Tuesday, September 22, 2015
Storage Wars: Inside the storage locker of secret shame
Reality TV is not my thing, and I've always been a total goddamn snob about it. I've never been able to watch an episode of Survivor, or The Amazing Race, or Big Brother, or any competitions involving singing, cooking, or getting knocked off things by giant colourful balls.
When it comes to my TV entertainments, I'm all about the narrative fiction. But in the past year or so, there has been one reality TV show I can't get enough of. Part of it's because it's so damn entertaining, and part of it's because it says all sorts of interesting things about modern culture. But mostly it's because it appeals to my deepest, dorkiest nature.
I just can't get enough of Storage Wars.
It was all sparked by overseas travel – when you're barrelling around the world, you always end up chilling out in hotel rooms at weird hours, skimming through dozens of channels to find something worth watching.
You can usually find some kind to movie to watch, but there are always three shows that are always on, wherever you are in the world, whatever time one you're watching. The first one is Seinfeld, which is still awesomelly funny and worth filling in 25 minutes with, and the second is The Big Bang Theory, which is still incredibly unfunny and not worth anybody's time.
But if you don't see those two TV shows, you will find some Storage Wars, the show where buyers bid on abandoned storage lockers and dig around inside for treasures. The original California show has been going for years, with multiple spin-offs in Alaska, Texas and New York, and it is in heavy rotation on channels all around the world.
I first saw it in a Stockholm hotel room, jet-lagged and wide awake at 3.30am in the morning, watching the New York crew dig through the big city detritus. And then I started watching it on a more regular basis, totally ironically, and then I started watching it totally unironically, and now I can never pass it by.
Because it is bloody entertaining, (even though the main protagonists often turn out to be selfish jerks), and the way each episode breaks down into three separate sections – the auction, the cleaning out and the cashing up – keeps each episode rocking along nicely.
One moment, they're trying to push each other's spending up, then they're diving head-first into somebody's left-behind life, and then they're off finding out some facts about the crazy shit they find.
Besides, you really find out about a culture when you dig though its crash. In an interview with EW earlier this year, Rainn Wilson said that if aliens came to Earth and wanted to know everything there was to know about modern US culture, they could just watch a Storage Wars marathon, and he's not wrong. You can see everything there is to know about a society by looking at what they leave behind.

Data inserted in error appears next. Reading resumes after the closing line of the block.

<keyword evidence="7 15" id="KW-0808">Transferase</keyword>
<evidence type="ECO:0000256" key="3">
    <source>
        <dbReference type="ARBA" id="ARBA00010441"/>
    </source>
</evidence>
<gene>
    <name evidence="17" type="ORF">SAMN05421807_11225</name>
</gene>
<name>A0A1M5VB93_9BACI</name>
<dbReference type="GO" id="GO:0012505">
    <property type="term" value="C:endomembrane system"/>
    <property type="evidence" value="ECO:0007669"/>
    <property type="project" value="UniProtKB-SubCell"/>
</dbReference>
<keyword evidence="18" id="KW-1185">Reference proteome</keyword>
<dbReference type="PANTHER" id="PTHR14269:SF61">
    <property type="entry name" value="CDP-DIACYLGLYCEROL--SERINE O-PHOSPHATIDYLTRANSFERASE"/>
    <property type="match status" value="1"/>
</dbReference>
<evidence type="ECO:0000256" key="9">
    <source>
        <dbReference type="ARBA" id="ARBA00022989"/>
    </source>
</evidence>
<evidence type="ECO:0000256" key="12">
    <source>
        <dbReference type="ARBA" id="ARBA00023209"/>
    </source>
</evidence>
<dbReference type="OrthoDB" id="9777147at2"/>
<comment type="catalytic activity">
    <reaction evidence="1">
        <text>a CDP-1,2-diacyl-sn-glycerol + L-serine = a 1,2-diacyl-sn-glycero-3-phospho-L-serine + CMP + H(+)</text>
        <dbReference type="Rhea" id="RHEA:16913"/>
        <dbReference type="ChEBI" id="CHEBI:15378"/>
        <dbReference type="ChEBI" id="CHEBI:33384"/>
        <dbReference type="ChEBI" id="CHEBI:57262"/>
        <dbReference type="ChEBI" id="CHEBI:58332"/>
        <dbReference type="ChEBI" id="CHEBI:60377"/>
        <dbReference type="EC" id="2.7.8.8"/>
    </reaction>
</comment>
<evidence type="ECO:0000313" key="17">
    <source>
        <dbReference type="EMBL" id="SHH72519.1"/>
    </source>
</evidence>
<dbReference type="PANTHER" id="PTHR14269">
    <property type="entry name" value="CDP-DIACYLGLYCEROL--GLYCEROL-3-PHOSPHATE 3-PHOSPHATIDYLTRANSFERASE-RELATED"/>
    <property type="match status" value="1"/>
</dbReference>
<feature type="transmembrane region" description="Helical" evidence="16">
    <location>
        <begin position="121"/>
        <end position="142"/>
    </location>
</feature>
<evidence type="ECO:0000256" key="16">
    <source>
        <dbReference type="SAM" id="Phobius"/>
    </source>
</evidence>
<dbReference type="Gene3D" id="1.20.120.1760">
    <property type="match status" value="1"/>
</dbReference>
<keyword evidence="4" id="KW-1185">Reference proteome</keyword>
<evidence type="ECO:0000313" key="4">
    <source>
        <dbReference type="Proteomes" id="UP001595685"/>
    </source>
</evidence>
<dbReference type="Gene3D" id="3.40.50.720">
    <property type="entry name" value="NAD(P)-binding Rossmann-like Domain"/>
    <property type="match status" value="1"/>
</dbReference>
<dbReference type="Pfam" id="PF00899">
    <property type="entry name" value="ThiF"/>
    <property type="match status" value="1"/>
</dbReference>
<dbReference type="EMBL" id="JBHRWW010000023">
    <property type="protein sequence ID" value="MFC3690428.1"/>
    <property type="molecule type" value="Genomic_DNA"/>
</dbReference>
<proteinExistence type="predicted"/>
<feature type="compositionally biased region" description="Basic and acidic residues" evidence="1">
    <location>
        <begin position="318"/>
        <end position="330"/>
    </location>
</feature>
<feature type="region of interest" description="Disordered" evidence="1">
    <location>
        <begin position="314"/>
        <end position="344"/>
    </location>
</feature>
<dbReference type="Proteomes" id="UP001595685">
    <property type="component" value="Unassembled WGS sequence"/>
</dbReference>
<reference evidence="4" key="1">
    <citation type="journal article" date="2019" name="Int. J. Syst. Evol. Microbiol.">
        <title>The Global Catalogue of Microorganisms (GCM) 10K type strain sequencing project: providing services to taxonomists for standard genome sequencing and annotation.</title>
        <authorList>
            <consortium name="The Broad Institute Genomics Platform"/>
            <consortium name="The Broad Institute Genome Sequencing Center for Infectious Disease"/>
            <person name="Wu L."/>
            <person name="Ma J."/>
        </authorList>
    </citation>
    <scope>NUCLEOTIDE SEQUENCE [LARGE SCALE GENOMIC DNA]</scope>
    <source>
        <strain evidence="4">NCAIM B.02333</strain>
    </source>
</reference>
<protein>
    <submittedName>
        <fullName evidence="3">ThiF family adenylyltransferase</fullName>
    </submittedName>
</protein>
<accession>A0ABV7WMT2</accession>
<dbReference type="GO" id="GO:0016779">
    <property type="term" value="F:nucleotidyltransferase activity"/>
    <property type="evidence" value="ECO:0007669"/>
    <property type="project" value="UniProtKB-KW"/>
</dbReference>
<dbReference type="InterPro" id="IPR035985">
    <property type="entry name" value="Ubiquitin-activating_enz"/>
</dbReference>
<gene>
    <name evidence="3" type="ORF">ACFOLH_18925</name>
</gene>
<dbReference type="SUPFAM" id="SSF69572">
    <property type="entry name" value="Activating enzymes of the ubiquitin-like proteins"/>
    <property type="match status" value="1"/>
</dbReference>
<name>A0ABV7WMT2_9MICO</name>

But the best thing about it, and they thing that really appeals to me in particular, is the way it scratches an itch for finding buried treasure in pop culture.
Anybody who is into pop bullshit like comics for long enough has that same dream, of unexpectedly stumbling across some hidden treasure. We've all got an eye out for a Detective Comic #27 in the middle of some random thrift store, or that stash of early-bronze age Spider-Man comics at the school fair.
In my own experience, it has happened only a couple of times – finding the first issue of 2000ad for a buck in a second hand bookstore, and getting the first issue of Bone for fifty cents at a record and CD store.
There are even legendary finds, well-known in comic culture, like the Edgar Church collection which kickstarted the whole Mile High retail empire – I might not ever stumble across a cupboard full of mint Golden Age comics like that, but I can't help tasting that thrill when I read about it.
The problem is that these things are, by their very nature, rare as shit, and you can go out there looking for it all forever, without finding anything cool. Who has the time to search through all the rubbish of a modern life, looking for the cool shit? Who has the money to put into that kind of search? Who can be fucking bothered?
The Storage Wars crew can.
Out of those three sections of Storage Wars, it's that middle one that's the best, because anything could happen when they start digging through these lockers. There could be anything in there.
And yeah, it's mostly junk, and the stuff that brings in the real dollars is usually boring shit like furniture or weird antiques. But I love living vicariously though these beautiful treasure hunts. I don't have the time, patience or inclination to go through all this junk, but that doesn't mean I don't want to find out what other people have found.
And sometimes they do come up with the geek goods – some collection of fascinatingly obscure trading cards, or some carefully framed piece of original comic art, or the first issue of Mad – and as jealous as I am, I'm glad that these things have resurfaced from forgotten lockers and are on their way to a new, loving home.
I came to Storage Wars late, so there are dozens and dozens of episodes to catch up on, and I'm making up for lost time. I don't need to be trapped in a hotel room on the other side of the world at awful o'clock in the morning, I can watch it any time.
Some of my more intellectual friends have been horrified when I revealed this secret addiction, seeing Storage Wars as nothing more than trash television. I might as well have revealed a predilection for one of the million godawful shows about fuckin' home renovations.
They might be right, but I reckon there is always room for a little trash in the modern televisual diet. And when Darryl or Boggart or Mary or one of the dozen other storage warriors go digging for treasure, I'm quite happy to look over their shoulder to see what cool shit they find.